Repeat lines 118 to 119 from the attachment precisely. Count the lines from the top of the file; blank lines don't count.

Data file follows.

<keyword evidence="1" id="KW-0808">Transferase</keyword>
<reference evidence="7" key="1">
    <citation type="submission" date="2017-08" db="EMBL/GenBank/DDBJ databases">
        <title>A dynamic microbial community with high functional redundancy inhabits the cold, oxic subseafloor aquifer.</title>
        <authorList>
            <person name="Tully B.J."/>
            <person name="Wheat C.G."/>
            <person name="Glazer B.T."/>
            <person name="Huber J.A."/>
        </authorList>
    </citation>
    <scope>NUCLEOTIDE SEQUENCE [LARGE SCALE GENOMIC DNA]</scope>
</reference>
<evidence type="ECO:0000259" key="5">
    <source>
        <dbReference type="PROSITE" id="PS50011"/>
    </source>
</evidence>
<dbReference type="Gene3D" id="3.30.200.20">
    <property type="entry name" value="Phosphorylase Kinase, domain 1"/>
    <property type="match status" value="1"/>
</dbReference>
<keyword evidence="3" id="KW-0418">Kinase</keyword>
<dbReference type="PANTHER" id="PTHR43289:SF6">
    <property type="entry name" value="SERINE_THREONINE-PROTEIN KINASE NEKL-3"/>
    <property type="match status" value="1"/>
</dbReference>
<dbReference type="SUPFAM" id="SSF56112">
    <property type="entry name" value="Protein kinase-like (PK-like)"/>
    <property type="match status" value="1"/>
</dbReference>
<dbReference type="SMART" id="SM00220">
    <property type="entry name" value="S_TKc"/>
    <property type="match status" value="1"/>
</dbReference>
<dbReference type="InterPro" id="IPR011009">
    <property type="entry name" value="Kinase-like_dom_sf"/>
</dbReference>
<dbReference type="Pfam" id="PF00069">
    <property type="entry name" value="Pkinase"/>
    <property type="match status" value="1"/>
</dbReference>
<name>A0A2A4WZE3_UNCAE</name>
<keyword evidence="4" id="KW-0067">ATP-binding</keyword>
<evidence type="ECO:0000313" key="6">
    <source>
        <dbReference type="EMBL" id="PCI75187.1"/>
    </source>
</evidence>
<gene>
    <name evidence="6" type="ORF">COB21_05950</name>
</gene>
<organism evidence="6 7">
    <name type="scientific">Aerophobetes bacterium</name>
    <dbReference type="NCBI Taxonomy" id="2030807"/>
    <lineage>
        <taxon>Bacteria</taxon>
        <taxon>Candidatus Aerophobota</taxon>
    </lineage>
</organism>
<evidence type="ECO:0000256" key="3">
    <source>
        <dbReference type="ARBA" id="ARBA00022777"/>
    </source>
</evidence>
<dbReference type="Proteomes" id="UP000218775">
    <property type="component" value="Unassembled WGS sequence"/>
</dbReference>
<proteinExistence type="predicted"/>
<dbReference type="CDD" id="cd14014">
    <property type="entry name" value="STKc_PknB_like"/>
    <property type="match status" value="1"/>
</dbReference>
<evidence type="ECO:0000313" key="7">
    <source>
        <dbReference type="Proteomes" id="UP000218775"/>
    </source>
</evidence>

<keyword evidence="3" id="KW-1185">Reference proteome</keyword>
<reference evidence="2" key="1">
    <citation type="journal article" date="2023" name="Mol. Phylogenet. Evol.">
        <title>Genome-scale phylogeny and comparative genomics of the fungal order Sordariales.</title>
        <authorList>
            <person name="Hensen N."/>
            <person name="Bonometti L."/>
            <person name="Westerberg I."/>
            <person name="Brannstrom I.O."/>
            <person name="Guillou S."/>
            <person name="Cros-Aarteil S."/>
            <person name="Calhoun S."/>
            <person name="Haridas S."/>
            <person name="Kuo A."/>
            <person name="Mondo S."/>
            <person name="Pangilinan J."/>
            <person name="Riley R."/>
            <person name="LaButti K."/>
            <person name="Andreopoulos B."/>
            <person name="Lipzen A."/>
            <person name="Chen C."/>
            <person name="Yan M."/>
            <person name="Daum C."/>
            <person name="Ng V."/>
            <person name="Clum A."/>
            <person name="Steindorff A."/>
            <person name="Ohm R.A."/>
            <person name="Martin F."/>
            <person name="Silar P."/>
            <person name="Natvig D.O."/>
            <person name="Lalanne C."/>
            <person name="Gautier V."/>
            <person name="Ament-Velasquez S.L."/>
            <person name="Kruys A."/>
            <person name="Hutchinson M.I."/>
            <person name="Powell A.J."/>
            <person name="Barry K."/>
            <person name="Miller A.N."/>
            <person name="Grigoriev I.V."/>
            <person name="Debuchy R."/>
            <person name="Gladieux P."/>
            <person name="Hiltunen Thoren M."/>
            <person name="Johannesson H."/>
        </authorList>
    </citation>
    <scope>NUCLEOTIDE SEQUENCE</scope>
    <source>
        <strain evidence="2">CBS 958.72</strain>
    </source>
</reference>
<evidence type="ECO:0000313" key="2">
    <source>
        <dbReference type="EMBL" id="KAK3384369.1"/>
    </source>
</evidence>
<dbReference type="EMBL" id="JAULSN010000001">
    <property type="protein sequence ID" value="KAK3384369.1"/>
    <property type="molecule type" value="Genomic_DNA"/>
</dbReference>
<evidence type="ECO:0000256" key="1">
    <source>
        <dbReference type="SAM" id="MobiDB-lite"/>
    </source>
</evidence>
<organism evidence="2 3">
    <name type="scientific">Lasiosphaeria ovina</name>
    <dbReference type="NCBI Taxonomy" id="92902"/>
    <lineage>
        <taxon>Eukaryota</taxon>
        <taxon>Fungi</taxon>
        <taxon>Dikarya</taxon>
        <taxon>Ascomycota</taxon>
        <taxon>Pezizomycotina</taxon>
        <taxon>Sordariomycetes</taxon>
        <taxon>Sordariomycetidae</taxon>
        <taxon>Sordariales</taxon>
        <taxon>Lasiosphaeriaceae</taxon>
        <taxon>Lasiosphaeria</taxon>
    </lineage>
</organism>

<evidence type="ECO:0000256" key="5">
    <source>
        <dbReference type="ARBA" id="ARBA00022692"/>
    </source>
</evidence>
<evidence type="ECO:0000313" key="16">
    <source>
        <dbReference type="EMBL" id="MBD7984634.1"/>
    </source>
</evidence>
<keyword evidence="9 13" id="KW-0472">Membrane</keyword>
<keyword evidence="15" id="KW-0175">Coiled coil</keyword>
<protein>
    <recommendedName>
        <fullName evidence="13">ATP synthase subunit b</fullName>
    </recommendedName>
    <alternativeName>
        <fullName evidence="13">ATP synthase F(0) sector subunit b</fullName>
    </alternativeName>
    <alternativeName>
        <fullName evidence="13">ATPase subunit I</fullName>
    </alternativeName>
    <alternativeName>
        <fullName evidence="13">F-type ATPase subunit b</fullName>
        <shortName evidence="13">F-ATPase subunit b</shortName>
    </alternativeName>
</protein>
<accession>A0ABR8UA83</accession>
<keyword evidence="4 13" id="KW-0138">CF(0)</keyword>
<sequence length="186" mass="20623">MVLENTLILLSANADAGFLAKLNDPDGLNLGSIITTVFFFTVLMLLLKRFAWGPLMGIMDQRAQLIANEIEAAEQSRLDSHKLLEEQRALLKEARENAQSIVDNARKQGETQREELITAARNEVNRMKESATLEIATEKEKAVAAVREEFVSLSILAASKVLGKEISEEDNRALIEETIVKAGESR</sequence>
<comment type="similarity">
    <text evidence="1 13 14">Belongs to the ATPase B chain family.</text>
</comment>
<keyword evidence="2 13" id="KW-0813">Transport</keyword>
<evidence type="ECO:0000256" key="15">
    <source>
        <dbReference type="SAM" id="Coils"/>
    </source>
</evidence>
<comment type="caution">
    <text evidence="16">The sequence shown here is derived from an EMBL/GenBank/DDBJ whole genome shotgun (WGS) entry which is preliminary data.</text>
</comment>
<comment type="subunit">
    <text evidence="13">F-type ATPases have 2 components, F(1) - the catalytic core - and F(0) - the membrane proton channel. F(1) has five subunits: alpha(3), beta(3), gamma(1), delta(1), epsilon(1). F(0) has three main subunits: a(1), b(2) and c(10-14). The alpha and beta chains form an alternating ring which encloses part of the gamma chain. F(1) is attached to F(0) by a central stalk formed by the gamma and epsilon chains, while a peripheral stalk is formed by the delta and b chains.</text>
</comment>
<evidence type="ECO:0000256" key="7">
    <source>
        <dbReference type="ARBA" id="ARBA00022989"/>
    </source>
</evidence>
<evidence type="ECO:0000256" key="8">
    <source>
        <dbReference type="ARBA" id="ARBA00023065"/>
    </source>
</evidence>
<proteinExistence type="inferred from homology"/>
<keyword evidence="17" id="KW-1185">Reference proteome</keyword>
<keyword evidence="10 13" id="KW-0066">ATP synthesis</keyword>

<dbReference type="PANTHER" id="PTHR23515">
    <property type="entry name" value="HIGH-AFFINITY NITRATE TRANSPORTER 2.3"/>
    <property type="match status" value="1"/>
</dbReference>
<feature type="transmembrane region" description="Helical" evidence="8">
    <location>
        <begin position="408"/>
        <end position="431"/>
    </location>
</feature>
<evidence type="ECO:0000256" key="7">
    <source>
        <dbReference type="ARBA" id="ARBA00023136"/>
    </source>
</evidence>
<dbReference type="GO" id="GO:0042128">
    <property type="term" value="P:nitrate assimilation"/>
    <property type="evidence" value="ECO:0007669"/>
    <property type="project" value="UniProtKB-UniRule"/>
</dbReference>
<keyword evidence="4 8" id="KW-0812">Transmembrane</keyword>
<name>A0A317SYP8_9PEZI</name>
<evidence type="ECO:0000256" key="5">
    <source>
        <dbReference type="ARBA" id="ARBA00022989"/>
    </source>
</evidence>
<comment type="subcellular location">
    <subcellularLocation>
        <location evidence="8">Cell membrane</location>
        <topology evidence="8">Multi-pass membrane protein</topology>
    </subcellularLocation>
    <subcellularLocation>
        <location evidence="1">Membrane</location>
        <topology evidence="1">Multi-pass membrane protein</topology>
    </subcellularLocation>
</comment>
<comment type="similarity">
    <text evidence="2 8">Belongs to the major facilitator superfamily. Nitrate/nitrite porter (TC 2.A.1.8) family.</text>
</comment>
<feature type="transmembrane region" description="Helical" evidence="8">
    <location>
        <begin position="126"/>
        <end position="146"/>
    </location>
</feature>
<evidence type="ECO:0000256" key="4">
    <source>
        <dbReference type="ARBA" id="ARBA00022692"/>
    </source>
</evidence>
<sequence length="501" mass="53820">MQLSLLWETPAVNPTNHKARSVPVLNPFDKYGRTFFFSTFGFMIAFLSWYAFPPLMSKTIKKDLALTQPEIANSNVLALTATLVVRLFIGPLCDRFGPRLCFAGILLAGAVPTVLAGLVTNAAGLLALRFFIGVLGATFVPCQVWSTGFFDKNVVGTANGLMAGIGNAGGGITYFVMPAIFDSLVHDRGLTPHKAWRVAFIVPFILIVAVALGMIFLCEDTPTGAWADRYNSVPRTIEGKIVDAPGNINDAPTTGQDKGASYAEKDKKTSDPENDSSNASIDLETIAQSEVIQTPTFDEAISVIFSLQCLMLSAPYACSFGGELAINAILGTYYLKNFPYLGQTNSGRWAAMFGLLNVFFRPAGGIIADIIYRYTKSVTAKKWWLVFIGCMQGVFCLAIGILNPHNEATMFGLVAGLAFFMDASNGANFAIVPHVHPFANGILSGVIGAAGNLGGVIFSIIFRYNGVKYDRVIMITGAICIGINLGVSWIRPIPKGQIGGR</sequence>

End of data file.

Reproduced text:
            <person name="Debuchy R."/>
            <person name="Gladieux P."/>